Beason is not endorsing either candidate.
As one of the most widely read political columnists in the state, Steve Flowers — himself a former representative in the Alabama House — has seen a lot.
“In all my years in Alabama politics, I’ve never seen anyone write an open letter like that,” Flowers told BirminghamWatch. “Times are different, though. I don’t know how many people will read it, but it actually was a very well written explanation and assessment of the situation. But how people will receive it is questionable.”
Flowers agreed with Beason that the Sessions letter doesn’t really break any new ground about his positions on why he stepped aside from the Trump-Russia investigation.
“It clarifies it [his position] more, and goes into more detail and depth,” Flowers said. “In a 30-second spot, you really can’t explain fully why Trump doesn’t like you. That’s a disadvantage that he had, because all the average voter understands is that Trump doesn’t like him, but they didn’t know why. … It takes about three minutes to explain that whole scenario, and that’s what he’s trying to do in that letter. But the 5% percent of people who will actually read that letter are already on the same page with him, anyway.”
Tuberville led Sessions in the primary by about 1.6% but was well short of the clear majority needed to win the primary outright. The COVID-19 pandemic caused the runoff to be delayed from March 30 to July 14.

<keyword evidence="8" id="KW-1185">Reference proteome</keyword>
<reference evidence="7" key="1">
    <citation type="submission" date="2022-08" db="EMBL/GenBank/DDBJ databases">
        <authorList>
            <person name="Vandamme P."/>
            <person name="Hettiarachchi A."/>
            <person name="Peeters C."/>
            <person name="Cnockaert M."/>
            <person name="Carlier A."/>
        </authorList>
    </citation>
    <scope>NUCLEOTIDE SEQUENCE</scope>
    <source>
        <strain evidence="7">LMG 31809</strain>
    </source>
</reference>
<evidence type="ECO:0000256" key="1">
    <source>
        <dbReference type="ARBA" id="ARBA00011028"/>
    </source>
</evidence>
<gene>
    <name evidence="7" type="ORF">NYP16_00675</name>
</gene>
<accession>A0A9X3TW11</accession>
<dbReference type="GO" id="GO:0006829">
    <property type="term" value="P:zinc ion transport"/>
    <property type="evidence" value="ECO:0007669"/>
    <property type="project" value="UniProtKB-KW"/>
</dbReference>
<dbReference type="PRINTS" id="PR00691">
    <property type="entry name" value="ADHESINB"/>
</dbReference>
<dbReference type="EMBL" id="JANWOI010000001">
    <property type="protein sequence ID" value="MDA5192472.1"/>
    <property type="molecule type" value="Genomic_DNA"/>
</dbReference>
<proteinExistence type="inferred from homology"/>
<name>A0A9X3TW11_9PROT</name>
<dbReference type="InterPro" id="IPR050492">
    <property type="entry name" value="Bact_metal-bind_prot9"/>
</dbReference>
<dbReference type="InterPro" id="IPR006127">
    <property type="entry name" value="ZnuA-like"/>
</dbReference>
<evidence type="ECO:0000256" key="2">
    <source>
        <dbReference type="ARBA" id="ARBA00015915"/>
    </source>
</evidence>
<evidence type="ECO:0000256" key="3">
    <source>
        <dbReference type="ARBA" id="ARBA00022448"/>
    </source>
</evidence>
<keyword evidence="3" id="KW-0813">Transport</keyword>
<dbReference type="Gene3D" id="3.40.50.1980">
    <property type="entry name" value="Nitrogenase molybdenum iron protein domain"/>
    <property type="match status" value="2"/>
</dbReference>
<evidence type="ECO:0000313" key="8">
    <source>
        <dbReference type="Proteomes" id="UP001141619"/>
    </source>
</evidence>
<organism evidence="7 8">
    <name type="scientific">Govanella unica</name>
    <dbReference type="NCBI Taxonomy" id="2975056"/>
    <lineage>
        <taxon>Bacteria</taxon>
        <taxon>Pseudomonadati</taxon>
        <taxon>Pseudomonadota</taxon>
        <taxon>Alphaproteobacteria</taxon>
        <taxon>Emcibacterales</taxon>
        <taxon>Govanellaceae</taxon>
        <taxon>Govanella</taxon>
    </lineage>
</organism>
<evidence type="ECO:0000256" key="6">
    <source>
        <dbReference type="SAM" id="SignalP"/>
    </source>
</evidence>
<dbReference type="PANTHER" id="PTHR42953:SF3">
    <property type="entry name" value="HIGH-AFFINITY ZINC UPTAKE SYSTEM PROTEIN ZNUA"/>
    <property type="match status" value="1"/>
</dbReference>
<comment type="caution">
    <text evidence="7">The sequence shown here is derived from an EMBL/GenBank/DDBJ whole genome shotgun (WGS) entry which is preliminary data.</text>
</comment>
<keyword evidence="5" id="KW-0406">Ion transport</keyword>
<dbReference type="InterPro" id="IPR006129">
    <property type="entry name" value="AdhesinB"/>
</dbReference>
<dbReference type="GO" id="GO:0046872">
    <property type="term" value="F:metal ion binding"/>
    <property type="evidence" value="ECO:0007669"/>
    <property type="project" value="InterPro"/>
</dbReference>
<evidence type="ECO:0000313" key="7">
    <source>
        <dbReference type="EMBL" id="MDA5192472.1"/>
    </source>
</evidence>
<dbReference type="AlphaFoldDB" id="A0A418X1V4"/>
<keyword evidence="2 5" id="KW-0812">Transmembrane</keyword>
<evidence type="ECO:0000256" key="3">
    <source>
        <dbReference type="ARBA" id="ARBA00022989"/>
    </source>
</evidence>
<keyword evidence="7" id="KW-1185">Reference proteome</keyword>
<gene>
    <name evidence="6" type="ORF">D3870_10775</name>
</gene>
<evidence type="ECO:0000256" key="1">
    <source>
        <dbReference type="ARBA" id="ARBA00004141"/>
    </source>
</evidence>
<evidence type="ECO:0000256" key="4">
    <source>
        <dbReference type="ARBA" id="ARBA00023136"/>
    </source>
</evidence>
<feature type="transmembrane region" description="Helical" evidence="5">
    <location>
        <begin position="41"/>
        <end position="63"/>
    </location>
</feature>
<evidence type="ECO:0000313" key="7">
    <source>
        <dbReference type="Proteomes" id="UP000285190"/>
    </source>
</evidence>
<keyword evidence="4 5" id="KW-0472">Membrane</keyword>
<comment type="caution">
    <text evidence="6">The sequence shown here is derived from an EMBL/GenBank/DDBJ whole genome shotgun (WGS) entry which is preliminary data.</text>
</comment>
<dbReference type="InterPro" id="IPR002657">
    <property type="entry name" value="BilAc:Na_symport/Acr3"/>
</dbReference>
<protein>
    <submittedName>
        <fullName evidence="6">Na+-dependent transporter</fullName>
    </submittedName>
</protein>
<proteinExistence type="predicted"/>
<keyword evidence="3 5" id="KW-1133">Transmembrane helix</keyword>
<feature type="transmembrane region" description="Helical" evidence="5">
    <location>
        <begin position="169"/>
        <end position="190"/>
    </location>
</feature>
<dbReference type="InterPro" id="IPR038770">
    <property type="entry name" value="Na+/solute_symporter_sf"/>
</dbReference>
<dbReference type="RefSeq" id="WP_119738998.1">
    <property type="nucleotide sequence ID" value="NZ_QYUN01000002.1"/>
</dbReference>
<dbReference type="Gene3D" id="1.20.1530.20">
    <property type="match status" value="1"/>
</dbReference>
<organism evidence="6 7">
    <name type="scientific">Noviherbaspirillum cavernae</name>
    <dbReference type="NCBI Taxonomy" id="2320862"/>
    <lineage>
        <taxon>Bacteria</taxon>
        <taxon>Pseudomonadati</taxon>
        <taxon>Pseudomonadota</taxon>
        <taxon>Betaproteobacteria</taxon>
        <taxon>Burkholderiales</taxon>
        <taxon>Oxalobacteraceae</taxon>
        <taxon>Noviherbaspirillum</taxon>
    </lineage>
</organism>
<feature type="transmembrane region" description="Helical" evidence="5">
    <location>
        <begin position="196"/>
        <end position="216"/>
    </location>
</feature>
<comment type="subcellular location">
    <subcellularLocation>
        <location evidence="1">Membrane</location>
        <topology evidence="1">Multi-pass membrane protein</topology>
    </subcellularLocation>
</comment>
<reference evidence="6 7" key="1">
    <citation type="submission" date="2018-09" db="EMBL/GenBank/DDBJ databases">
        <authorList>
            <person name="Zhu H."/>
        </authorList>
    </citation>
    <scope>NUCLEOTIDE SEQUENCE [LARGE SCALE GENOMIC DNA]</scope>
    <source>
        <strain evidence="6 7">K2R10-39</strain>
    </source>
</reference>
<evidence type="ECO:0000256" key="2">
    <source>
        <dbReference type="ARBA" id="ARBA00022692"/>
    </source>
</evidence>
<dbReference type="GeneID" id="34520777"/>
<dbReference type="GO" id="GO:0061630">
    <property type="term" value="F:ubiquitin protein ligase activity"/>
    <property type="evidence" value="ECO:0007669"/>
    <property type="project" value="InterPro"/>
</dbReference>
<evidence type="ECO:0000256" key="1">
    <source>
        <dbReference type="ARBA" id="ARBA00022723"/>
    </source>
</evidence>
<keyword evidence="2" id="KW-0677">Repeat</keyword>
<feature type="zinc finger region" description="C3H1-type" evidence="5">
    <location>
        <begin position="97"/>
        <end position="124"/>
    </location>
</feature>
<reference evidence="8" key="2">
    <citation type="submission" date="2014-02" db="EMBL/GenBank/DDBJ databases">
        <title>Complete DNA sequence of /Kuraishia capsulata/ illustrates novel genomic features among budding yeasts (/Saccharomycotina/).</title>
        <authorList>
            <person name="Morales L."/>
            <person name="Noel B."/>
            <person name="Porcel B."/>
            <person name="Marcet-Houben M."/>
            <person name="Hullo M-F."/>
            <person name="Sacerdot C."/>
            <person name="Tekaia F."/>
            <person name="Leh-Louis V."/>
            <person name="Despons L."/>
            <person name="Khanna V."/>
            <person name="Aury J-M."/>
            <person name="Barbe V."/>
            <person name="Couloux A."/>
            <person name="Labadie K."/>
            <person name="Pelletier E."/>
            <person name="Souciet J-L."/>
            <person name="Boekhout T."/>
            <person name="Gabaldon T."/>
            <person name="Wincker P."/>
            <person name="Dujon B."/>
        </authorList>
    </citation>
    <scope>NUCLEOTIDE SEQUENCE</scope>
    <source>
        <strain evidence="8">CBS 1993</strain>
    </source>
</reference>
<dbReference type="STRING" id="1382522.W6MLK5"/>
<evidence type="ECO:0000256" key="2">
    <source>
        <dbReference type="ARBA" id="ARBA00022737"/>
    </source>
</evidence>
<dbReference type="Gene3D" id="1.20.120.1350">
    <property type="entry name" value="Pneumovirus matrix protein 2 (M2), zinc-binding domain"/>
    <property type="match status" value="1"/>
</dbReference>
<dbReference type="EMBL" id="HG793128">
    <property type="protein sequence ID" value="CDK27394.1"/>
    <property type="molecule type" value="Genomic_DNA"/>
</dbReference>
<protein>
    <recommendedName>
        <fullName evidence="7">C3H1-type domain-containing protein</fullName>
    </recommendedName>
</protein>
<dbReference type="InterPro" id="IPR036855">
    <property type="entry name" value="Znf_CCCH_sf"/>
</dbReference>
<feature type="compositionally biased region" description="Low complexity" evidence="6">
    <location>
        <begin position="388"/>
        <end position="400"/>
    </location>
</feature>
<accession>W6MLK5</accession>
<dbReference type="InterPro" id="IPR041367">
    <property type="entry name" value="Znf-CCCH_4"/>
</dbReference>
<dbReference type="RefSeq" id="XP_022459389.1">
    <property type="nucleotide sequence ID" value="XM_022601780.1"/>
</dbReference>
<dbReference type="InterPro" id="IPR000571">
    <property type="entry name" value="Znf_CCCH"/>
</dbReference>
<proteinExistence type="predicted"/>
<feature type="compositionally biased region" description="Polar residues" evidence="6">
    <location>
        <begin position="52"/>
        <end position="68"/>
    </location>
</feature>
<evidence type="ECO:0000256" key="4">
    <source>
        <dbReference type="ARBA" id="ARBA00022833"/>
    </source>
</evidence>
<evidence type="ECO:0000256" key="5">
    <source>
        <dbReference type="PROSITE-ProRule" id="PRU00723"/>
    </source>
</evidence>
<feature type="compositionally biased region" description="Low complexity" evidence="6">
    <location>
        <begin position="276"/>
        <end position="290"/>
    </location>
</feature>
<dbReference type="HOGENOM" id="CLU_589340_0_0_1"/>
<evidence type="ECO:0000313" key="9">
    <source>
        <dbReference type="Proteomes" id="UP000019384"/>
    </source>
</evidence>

No polling from recognized organizations has been published since early March, but one poll taken March 6-8 by Cygnal Polling of Montgomery showed Tuberville leading Sessions 53% to 40%. The poll of 645 likely voters has a 3.86% margin of error. Another poll sponsored by the conservative-leaning website Yellowhammer News showed Tuberville ahead 49% to 38% among 400 likely voters, but with 12% undecided and 1% favoring neither candidate; the poll has a 5% margin of error. A third poll, taken on behalf of the Sessions campaign by OnMessage, shows the race in a dead heat at 45% each way, with a 3.46% margin of error.
Flowers said that he really doesn’t know where the race stands right now, given the lack of recent polling numbers, but the delay in the runoff date “accrues to Sessions’ advantage,” he said. “Tuberville had all the momentum, and Trump endorsed him the next day. … But with all the coronavirus stuff going on, no one is really paying any attention. My guess is that if you did a poll right now, they might be 50-50.”
Beason said that if the runoff were held today, Tuberville would probably win. But he agreed with Flowers that the extra campaign time afforded by the delay might benefit Sessions. “I think the election being put off until July gives Sessions a chance that he didn’t have to turn it around,” he said.
The winner of the runoff will go on to face Democratic incumbent Doug Jones, who won the seat in a special election in 2017 over former Alabama Chief Justice Roy Moore after Sessions resigned to become attorney general.